Student or Learner
Would this expression be properly used in the following context to mean that I want to make someone aware of something?
"I'll put you guys wise to what we're going to do today."
Wise - definition of Wise by the Free Online Dictionary, Thesaurus and Encyclopedia.
" (chiefly US) Let me put/make you wise to [=tell you about] their plans."
Merriam-Webster's Learner's Dictionary
As mentioned above "put wise" is typically associated with gangsters in Prohibition-era movies: "You're new in town, kid, so I'm gonna put you wise to a few facts. Mr. Capone runs the rackets in this town, and we ever catch you trying to cut in on his action you're gonna find yourself swimming with the fishes wearing a pair of cement shoes."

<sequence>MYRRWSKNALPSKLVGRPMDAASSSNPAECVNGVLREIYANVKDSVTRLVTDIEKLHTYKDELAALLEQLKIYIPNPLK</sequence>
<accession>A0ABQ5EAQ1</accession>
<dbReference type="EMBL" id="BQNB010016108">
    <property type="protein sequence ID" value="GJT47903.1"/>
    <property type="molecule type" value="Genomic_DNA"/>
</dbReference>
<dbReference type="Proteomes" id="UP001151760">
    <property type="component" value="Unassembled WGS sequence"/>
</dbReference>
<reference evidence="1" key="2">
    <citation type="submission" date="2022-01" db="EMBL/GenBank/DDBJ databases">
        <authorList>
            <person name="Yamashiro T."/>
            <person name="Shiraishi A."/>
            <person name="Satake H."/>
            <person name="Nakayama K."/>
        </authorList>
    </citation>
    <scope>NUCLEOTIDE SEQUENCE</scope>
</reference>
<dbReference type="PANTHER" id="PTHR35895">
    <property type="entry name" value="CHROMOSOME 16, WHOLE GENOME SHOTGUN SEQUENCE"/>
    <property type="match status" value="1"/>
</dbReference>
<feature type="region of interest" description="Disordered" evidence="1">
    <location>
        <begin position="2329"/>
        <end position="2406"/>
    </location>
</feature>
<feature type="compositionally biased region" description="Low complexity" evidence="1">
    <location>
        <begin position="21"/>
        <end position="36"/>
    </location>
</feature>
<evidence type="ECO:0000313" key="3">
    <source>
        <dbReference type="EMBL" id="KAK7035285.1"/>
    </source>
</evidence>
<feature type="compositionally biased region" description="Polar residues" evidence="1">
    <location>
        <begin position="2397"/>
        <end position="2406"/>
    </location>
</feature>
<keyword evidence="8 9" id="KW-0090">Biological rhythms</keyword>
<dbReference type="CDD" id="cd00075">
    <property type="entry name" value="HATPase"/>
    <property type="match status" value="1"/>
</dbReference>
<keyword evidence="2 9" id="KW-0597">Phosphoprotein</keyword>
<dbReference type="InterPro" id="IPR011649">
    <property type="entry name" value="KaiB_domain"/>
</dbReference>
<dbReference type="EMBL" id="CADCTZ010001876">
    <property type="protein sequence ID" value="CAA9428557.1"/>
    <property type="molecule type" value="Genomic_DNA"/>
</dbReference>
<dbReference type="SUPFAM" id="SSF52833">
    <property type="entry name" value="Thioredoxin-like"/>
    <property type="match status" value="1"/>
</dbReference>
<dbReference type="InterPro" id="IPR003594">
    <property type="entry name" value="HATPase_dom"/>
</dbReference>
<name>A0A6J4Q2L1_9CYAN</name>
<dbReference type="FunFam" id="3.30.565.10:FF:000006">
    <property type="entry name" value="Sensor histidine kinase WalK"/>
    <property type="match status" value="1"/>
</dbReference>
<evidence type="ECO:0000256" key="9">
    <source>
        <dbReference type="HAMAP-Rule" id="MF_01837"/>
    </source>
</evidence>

AmE speakers would understand what you meant if you used the phrase, but it's not really that common. It is usually used in a context where someone is clueing you in to something going on without your knowledge, for example: "We've been friends for a long time, Fred, so I've got to put you wise to what's going on - Bill has been spending a lot of time with your wife during the day when you're at work."
Last edited by Ouisch; 23-Jun-2011 at 08:42.
wise ... chiefly US, not as common as it was, connotations of 1930s gangsters; could be used in jest. Occasionally used seriously in the following US States ( ) ... by the following groups of people ... in the following circumstances ...
It would be useful if they could.